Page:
Flight in Birds, Oh I wish I could fly!

The Tundra Swan took off away from me and then circle back around and flew right over me.  I was able enjoy the beauty and grace of its flight as it climbed up from the field and headed off.  Watching the grace and athletic ability of this bird helps one appreciate why swans are considered so wonderful. (G. Thomas Bancroft)

The Tundra Swan took off away from me and then circled back around and flew right over me. I was able to enjoy the beauty and grace of its flight as it climbed up from the field and headed off. Watching the athletic ability of this bird helps one appreciate why swans are considered so wonderful. (G. Thomas Bancroft)

Did you every wish you could fly?  When I was young, I use to imagine what it would be like to fly and look down at the forests and valleys of Pennsylvania.  I had the chance to do aerial surveys in a small plane for wading birds across Florida in the 1980s and 1990s and was always thrilled to be able to see the natural landscape from the air.  Oh, to be a bird and be able to fly!

Birds have many adaptations to be able to fly.  Air sacs in the body cavity help increase their respiratory efficiency and replace fluids with air, helping to reduce their weight compared to a similar size mammal.  Their bones are hollow, also reducing weight, and their front limbs have been modified into wings.

There are many similarities in their wings to our arms.  Like mammals, they have a humerus, upper arm, and ulna and radius, forearm.  The hand is highly modified with reduced number of bones from ours and many fused bones to form what is known as the manus. The flight feathers known as the primaries are attached to the manus and this outer part of the wing provides the power when birds flap down.  The secondaries, additional flight feathers, are attached to the ulna and this part of the wing provides the lift.  Coverts cover the bases of the flight feathers and additional feathers cover the rest of the wing surface.  These feathers help make the wing very aerial dynamic.  Individual primaries can be twisted during certain maneuvers to provide control.  The tail is also critical for flight in helping with stability and direction.  So to put it in human terms, flapping your hand provides the power for flight and your forearm provides the lift, the upper arm is important in putting the other two components in the right place.  The power muscles for flight in birds, both down stroke and up stroke, are attached to the breastbone and connected by tendons to the wings.  The breast meat on a chicken or turkey are these flight muscles.

The Tundra Swan is gaining altitude in this picture.  The wrist is about two-thirds out on the wing; the primaries are off the manus out from the wrist.  Secondaries extend behind the wing between the humerus and the wrist.  The translucent nature of the flight feathers allows you to see the rows of coverts (small feathers) at the base of the flight feathers both on the top and bottom of the wing.

The Bald Eagle is going through a rapid turn.  The outer primaries on its left wing are slightly twisted to allow airflow between them.  You can see the details of the coverts and small wing feathers on the top of the right wing.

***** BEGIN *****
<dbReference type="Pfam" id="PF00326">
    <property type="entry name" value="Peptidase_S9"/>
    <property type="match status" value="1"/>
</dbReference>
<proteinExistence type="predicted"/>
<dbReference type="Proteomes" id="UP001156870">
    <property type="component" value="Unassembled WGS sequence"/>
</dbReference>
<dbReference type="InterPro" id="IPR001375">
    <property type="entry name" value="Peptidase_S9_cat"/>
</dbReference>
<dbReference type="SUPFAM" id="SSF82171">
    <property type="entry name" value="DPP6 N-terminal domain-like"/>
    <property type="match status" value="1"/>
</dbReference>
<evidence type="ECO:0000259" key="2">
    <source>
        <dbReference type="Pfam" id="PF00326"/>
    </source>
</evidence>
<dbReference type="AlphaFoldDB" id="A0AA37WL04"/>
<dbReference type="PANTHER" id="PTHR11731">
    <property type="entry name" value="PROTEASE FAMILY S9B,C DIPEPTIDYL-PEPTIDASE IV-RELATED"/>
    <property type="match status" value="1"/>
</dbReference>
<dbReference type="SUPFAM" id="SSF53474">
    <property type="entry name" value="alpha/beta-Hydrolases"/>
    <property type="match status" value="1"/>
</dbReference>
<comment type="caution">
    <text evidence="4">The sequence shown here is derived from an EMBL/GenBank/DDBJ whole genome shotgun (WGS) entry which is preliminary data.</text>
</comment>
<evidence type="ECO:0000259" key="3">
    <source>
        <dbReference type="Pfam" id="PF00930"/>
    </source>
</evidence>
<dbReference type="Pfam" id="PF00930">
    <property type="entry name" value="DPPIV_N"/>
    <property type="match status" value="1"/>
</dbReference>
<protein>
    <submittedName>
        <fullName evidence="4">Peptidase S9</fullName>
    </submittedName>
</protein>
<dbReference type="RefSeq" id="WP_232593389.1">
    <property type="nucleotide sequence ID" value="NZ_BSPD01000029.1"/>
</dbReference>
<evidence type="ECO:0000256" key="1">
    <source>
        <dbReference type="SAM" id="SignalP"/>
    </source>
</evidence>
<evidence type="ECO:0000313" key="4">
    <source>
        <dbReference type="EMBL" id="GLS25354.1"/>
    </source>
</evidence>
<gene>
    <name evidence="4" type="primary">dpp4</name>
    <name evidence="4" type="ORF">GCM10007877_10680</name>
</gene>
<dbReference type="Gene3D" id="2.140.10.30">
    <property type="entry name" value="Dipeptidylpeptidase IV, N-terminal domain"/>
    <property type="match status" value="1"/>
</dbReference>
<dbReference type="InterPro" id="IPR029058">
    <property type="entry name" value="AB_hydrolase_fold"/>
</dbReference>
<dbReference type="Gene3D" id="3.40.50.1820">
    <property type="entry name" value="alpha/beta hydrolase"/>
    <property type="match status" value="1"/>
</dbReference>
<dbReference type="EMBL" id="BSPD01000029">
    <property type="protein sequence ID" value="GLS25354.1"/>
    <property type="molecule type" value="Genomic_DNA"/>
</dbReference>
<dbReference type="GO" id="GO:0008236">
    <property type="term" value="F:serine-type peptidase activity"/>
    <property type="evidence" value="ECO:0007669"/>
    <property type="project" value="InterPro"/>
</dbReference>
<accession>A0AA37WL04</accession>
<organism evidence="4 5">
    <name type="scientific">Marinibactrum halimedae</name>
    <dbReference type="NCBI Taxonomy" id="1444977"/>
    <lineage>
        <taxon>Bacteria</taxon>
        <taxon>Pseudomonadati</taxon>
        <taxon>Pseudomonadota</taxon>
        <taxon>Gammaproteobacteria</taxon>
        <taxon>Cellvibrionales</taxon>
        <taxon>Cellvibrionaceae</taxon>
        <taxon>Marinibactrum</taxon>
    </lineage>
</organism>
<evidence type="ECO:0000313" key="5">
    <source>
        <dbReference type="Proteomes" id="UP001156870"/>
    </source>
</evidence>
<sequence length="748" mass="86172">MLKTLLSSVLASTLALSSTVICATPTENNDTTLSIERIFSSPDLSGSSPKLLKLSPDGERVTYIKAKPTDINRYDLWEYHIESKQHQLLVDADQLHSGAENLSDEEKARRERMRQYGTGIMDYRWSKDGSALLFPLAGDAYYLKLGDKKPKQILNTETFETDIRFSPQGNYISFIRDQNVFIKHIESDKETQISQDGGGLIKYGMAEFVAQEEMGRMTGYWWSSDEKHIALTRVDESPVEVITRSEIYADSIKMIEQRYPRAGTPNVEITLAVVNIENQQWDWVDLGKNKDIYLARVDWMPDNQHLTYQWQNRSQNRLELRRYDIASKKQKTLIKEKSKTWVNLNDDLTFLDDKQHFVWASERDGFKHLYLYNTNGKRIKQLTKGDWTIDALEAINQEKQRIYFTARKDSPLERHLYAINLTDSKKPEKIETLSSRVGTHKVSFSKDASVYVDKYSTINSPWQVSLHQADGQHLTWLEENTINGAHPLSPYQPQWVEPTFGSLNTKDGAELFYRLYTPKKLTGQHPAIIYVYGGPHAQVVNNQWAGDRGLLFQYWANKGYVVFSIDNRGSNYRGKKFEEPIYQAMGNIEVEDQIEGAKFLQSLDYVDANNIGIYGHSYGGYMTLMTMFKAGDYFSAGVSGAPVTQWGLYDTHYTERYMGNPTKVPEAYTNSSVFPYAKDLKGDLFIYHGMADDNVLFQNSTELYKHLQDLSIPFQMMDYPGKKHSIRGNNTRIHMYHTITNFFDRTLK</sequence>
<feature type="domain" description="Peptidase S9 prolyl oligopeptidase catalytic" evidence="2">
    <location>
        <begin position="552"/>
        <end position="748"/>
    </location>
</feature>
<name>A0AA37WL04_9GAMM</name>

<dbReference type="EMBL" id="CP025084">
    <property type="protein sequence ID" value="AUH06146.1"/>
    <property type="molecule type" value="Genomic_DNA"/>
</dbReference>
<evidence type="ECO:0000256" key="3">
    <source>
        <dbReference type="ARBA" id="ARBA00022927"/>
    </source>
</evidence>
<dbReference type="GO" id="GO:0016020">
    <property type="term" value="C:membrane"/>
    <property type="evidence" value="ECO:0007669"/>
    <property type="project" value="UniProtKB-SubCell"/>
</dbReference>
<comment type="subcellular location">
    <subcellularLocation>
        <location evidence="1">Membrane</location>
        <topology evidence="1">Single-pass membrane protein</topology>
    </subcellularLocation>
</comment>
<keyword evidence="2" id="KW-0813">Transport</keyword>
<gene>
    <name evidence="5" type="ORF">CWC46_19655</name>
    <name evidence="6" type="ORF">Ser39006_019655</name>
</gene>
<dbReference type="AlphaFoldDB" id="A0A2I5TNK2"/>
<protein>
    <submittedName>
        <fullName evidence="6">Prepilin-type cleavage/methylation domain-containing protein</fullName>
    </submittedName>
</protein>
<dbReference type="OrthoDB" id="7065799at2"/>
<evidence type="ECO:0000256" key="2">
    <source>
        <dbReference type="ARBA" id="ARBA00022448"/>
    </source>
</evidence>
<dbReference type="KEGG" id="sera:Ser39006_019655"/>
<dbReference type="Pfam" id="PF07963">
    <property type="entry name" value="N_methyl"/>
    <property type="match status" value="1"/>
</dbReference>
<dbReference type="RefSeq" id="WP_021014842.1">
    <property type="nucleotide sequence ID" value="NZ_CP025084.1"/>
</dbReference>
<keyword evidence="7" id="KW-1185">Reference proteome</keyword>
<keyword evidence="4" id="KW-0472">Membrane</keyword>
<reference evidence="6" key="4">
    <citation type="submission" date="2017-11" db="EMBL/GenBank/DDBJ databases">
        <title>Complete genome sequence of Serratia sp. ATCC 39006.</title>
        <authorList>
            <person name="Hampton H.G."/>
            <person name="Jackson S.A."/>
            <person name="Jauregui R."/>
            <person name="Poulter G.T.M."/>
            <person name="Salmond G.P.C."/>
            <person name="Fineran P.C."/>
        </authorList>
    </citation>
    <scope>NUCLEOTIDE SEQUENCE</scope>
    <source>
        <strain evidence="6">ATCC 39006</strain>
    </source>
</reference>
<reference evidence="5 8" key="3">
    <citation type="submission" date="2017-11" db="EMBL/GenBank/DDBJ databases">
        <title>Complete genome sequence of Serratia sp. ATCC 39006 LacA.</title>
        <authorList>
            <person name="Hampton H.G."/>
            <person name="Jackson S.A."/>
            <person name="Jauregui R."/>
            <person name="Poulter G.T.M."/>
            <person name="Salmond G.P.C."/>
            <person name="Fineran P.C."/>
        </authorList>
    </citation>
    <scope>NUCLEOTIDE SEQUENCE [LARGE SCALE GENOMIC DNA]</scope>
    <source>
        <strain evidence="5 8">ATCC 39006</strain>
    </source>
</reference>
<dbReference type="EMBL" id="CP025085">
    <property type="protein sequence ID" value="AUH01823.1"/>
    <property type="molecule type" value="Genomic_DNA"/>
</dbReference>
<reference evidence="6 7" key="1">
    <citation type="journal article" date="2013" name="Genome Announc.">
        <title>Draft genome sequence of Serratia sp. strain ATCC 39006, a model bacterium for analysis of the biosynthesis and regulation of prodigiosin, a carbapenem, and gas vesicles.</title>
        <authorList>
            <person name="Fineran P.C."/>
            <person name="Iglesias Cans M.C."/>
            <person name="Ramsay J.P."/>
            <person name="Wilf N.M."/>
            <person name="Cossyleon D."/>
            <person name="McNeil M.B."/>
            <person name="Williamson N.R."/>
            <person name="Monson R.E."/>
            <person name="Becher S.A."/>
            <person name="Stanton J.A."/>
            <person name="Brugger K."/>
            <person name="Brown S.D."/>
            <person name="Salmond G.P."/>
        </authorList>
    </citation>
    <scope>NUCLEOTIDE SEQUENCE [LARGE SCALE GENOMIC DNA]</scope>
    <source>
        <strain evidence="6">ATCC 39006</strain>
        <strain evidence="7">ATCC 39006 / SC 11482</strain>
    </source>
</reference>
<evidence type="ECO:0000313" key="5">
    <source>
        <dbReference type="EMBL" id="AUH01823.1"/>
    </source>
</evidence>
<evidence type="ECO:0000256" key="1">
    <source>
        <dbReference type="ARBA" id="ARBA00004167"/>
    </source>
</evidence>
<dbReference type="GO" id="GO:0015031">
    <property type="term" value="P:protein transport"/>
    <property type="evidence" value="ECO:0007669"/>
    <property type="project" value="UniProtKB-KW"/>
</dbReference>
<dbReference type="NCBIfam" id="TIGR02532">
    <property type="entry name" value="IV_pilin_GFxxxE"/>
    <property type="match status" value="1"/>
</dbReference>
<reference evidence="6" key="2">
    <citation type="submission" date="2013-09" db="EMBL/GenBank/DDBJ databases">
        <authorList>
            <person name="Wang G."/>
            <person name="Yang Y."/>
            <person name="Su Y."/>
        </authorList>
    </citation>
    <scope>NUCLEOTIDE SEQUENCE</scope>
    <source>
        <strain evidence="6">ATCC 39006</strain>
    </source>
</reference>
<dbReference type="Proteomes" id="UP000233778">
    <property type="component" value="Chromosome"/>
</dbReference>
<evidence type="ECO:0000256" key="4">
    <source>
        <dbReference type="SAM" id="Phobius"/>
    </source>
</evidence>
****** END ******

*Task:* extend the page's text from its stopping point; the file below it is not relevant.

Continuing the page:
The Snow Geese are coming into land in a field.  The wings are held far back and are being used to slow the birds down.  Notice on the front edge of their right wing in front of the primaries is a small feather that sticks out a little.  This is known as the alula and is thought to be critical in preventing birds from stalling as they slow down for landing.

A flying bird is incredibly agile and graceful thing.  As I took these pictures, I could not help but stand in aw of these birds in flight.  Next time you see a bird fly by, think about what it would be like to fly and how birds have evolved to be able to fly so well.

PS:  The Spring Best of Northwest 2013 Art Show is March 23 and 24th at the Smith Cove Cruise Terminal on Pier 91 next to the Magnolia Bridge, 2001 West Garfield St, Seattle.  I will be there showing some of my photographs.  Come on down to enjoy the artwork.

The Bald Eagle suddenly turned hard to its left and crossed in front of us.  We could see the power of its flight and its expression appeared almost serious.  Mud seemed to be on its bill and its eyes looked straight forward.  Its body arched as it sharply banked in the turn. (G. Thomas Bancroft)

The Bald Eagle suddenly turned hard to its left and crossed in front of us. We could see the power of its flight and its expression appeared almost serious. Mud seemed to be on its bill and its eyes looked straight forward. Its body arched as it sharply banked in the turn. (G. Thomas Bancroft)

The Snow Geese pair spread their wings to begin to slow themselves down as they descended to land amongst other geese.  They dropped their feet and spread their toes to give additional drag.  When they touched the ground, it was as if they had gently stepped onto the grass; as graceful as an Olympic gymnast. (G. Thomas Bancroft)

The Snow Geese pair spread their wings to begin to slow themselves down as they descended to land amongst other geese. They dropped their feet and spread their toes to give additional drag. When they touched the ground, it was as if they had gently stepped onto the grass; as graceful as an Olympic gymnast. (G. Thomas Bancroft)

 

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